df_columns Optional[Any]

Columns to select from df in the final output dataframe. Column selection is based on the select syntax.

slice(None)
right_columns Optional[Any]

Columns to select from right in the final output dataframe. Column selection is based on the select syntax.

slice(None)
use_numba bool

Use numba, if installed, to accelerate the computation.

False
keep Literal['first', 'last', 'all']

Choose whether to return the first match, last match or all matches.

'all'
indicator Optional[Union[bool, str]]

If True, adds a column to the output DataFrame called _merge with information on the source of each row. The column can be given a different name by providing a string argument. The column will have a Categorical type with the value of left_only for observations whose merge key only appears in the left DataFrame, right_only for observations whose merge key only appears in the right DataFrame, and both if the observation’s merge key is found in both DataFrames.

False
force bool

If True, force the non-equi join conditions to execute before the equi join.

False

Returns:

Type Description
DataFrame

A pandas DataFrame of the two merged Pandas objects.

Source code in janitor/functions/conditional_join.py
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@pf.register_dataframe_method
def conditional_join(
    df: pd.DataFrame,
    right: Union[pd.DataFrame, pd.Series],
    *conditions: Any,
    how: Literal["inner", "left", "right", "outer"] = "inner",
    sort_by_appearance: bool = False,
    df_columns: Optional[Any] = slice(None),
    right_columns: Optional[Any] = slice(None),
    keep: Literal["first", "last", "all"] = "all",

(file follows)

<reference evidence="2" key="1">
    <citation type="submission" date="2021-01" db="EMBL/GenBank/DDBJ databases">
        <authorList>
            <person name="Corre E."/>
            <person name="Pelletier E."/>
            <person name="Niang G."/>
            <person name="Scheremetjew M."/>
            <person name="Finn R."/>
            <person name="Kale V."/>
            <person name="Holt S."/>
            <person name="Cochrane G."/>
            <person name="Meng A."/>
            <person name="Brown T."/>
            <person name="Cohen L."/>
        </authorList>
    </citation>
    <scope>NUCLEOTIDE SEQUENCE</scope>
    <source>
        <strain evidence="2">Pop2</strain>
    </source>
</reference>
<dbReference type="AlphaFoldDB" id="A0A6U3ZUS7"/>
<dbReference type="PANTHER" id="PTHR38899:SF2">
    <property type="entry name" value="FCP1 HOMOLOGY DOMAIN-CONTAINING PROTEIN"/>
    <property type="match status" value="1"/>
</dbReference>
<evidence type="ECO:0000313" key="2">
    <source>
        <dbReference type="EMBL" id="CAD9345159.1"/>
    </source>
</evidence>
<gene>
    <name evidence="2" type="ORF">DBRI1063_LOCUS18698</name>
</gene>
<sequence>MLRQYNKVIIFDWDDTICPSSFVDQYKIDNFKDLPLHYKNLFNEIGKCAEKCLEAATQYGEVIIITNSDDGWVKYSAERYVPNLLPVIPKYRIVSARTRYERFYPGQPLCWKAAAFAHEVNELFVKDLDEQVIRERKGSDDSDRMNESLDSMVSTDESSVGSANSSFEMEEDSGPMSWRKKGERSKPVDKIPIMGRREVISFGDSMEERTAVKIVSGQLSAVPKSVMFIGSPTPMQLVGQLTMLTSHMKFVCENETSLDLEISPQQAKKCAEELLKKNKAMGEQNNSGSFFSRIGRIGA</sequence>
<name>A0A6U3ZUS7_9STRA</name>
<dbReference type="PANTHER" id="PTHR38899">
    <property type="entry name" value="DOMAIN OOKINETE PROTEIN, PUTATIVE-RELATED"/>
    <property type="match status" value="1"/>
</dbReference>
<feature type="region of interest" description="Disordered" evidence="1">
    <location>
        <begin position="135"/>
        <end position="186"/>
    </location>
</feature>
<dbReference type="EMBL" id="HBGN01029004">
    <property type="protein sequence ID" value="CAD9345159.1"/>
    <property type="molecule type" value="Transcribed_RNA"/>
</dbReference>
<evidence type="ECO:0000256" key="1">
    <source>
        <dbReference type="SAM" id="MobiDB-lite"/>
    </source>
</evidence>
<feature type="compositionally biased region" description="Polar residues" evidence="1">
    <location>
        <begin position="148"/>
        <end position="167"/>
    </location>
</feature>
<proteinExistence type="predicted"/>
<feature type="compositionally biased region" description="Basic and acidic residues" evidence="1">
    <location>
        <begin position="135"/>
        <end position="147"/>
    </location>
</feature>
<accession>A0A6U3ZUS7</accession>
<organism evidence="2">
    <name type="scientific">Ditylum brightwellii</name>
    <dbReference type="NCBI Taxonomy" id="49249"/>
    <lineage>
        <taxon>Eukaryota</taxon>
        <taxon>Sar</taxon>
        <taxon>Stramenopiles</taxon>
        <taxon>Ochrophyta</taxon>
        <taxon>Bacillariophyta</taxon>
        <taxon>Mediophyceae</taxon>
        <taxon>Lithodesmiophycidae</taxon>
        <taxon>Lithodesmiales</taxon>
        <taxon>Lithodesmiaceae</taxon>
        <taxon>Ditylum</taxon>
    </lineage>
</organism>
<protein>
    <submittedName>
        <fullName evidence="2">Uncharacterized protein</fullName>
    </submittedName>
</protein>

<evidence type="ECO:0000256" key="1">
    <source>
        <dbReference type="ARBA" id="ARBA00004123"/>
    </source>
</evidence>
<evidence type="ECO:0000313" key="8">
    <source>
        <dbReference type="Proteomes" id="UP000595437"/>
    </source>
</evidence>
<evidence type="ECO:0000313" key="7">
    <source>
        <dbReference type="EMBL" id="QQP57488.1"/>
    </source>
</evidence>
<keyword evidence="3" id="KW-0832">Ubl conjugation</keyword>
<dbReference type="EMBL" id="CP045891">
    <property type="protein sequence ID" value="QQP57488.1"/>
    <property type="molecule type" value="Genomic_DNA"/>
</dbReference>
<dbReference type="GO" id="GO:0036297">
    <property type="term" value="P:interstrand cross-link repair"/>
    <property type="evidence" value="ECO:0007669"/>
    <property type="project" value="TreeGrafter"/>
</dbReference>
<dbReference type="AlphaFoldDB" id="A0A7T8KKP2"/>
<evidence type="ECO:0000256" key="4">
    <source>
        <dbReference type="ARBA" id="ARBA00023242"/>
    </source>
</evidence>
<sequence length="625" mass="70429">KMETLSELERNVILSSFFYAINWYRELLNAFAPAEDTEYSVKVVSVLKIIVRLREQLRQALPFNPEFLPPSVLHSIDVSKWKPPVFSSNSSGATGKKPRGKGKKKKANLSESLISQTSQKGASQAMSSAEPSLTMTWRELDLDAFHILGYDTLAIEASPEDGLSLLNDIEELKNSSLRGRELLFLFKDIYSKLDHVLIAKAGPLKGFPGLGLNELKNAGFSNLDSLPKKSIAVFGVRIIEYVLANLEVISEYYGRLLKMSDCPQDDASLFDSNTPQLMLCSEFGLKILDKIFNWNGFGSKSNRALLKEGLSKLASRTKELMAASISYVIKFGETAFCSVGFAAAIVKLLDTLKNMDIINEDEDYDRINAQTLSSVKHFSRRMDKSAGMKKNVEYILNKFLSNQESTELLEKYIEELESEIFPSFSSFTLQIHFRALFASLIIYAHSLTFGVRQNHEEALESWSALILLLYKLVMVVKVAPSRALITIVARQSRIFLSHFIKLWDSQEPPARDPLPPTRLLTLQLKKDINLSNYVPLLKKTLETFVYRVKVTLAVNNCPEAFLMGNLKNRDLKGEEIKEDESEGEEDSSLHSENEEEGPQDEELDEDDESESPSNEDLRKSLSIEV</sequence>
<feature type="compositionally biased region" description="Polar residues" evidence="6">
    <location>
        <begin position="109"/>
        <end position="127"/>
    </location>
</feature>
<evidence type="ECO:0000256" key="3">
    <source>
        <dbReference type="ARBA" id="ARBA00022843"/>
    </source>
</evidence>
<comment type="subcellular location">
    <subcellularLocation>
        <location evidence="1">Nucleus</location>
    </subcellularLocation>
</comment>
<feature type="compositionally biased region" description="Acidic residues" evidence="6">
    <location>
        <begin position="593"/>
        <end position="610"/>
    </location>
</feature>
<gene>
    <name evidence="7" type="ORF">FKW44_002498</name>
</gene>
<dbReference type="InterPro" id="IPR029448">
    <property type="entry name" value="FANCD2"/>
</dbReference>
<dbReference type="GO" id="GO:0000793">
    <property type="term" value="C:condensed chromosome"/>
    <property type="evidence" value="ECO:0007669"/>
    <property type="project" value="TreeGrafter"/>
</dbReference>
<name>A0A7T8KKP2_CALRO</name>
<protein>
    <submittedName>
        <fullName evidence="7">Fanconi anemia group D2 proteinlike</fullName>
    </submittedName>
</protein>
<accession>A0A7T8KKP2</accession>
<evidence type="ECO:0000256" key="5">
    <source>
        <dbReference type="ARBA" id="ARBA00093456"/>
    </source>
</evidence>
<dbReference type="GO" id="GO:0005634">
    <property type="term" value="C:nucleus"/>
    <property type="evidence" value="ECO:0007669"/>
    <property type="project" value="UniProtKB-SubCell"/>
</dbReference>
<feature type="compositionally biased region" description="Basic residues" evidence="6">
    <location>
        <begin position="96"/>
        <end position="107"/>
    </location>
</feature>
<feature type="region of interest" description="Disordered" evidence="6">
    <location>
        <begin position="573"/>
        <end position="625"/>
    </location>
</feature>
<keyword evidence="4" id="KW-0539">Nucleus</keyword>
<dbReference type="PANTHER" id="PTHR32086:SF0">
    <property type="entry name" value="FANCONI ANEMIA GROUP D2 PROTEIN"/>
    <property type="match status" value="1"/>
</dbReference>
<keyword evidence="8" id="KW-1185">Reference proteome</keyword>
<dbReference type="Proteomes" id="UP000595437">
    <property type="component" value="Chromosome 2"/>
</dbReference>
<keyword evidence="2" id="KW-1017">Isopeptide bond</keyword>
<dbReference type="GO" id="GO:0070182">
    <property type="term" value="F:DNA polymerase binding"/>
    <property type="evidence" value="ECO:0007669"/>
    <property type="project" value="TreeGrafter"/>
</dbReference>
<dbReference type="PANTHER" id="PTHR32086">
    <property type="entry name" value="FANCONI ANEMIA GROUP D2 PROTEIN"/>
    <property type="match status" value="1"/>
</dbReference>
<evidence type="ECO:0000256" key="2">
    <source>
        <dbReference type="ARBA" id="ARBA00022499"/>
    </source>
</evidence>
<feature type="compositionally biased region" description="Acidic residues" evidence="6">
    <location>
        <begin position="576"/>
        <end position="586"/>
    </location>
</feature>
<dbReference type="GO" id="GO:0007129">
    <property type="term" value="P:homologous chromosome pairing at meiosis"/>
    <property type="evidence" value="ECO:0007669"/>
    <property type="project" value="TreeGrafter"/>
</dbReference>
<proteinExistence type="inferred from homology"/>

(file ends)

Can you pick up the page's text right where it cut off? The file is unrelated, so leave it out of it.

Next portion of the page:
use_numba: bool = False,
    indicator: Optional[Union[bool, str]] = False,
    force: bool = False,
) -> pd.DataFrame:
    """The conditional_join function operates similarly to `pd.merge`,
    but supports joins on inequality operators,
    or a combination of equi and non-equi joins.

    Joins solely on equality are not supported.

    If the join is solely on equality, `pd.merge` function
    covers that; if you are interested in nearest joins, asof joins,
    or rolling joins, then `pd.merge_asof` covers that.
    There is also pandas' IntervalIndex, which is efficient for range joins,
    especially if the intervals do not overlap.

    Column selection in `df_columns` and `right_columns` is possible using the
    [`select`][janitor.functions.select.select] syntax.

    Performance might be improved by setting `use_numba` to `True`.
    This assumes that `numba` is installed.

    This function returns rows, if any, where values from `df` meet the
    condition(s) for values from `right`. The conditions are passed in
    as a variable argument of tuples, where the tuple is of
    the form `(left_on, right_on, op)`; `left_on` is the column
    label from `df`, `right_on` is the column label from `right`,
    while `op` is the operator.

    The `col` class is also supported in the `conditional_join` syntax.

    For multiple conditions, the and(`&`)